Prime Minister Trudeau Tries to Apologize

Prime Minister Justin Trudeau finally emerged from the shadows today to address the regrettable incident on the floor of the House of Commons last Friday—a tribute to former SS soldier Yaroslav Hunka. Trudeau continues to lay the blame solely on Anthony Rota, the former Speaker of the House, avoiding any responsibility on his part, whether trivial or significant.

This insistence on blaming Rota makes the prime minister susceptible to accusations of ineptitude, a criticism often directed at him and his government. We can’t forget the excuses from ministers claiming not to have read their emails, being unable to access their email accounts, or bureaucrats using vacation as an excuse for neglecting national security matters. All of these excuses are akin to saying, “The dog ate my homework.” And we know the PM lacks the maturity to apologize in earnest.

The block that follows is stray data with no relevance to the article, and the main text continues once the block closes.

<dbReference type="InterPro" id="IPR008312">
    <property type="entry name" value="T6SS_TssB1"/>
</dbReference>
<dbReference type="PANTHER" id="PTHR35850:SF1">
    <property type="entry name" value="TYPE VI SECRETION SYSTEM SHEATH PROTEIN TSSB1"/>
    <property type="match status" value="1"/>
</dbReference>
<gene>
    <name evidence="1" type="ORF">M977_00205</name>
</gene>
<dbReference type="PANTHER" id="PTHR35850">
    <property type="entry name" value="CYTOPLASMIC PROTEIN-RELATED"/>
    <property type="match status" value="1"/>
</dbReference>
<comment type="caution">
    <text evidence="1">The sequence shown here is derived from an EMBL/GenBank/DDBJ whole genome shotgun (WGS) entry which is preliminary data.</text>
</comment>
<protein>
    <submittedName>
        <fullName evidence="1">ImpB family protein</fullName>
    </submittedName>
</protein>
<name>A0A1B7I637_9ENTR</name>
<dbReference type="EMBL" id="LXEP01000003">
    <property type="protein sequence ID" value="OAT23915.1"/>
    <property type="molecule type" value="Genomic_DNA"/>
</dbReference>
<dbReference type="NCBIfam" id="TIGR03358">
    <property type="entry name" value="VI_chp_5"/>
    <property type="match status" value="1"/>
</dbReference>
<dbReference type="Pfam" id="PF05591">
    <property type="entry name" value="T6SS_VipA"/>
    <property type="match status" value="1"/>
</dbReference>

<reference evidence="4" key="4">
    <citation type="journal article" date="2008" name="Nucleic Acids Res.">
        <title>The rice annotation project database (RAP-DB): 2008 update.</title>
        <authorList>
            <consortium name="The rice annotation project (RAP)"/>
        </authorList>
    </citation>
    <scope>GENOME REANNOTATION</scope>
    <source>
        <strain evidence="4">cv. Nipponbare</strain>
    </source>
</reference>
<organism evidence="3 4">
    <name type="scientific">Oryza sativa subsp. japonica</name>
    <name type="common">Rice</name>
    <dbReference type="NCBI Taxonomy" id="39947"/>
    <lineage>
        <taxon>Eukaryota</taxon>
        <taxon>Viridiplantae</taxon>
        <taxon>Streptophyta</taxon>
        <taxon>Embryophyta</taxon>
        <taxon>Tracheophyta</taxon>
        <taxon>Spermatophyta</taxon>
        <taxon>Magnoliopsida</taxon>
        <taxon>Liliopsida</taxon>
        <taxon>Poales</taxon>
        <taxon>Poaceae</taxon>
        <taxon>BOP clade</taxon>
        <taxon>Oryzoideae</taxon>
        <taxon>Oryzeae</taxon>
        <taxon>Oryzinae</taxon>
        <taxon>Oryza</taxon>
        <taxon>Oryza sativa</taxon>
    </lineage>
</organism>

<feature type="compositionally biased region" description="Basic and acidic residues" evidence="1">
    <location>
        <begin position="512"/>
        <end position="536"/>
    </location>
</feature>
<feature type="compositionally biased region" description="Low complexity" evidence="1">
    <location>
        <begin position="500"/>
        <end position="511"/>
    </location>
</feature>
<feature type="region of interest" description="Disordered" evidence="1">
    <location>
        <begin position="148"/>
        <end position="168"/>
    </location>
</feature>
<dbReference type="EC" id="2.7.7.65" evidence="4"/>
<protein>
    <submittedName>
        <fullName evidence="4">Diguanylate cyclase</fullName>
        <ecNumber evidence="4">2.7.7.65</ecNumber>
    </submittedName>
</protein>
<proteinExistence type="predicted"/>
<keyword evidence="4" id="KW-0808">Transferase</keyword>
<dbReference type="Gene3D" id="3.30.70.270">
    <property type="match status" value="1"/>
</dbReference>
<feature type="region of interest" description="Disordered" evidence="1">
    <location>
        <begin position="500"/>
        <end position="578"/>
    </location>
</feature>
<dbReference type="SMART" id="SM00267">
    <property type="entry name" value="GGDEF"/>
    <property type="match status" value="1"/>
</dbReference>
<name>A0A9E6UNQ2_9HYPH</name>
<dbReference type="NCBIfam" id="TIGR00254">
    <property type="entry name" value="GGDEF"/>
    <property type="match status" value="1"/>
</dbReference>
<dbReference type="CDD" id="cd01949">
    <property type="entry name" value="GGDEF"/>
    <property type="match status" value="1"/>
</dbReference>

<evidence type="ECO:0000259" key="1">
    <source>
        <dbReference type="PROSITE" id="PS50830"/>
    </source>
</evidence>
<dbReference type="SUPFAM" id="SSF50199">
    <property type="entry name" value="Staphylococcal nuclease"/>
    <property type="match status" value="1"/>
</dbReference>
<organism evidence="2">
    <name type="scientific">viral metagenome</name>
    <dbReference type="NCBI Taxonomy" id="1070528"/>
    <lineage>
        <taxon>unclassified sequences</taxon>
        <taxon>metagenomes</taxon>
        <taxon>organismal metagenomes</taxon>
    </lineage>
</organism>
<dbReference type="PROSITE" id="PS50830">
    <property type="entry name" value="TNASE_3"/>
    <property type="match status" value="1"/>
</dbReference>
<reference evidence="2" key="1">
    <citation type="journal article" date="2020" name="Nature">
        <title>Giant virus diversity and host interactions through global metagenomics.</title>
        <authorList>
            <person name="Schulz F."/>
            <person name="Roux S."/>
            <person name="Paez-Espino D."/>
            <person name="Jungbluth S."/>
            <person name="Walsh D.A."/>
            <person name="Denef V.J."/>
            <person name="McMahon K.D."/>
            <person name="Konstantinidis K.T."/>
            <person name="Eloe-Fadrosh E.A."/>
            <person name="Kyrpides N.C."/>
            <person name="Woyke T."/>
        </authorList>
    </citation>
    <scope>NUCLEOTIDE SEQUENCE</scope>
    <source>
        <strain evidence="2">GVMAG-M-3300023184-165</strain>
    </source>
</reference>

Moreover, Trudeau’s credibility has been tarnished by numerous instances of falsehoods, making it challenging to believe he is genuinely being honest when he says “good morning.”

Yet, setting all these issues aside, his apology remains insufficient. He has yet to apologize personally for his office’s failure to vet Hunka. He is the prime minister, and this happened on his watch. Instead, he offers apologies on behalf of others, avoiding taking direct responsibility for his actions or lack thereof. His apology falls short of expectations. It was Parliament’s apology, Canada’s apology. Not his.

Trudeau’s non-apology, while claiming not to be politicized, remains highly political. The list of groups he apologizes to is limited, including Ukrainians, Jewish people, Holocaust victims, Poles, Roma, 2SILGBTQ individuals, and “racialized” people.

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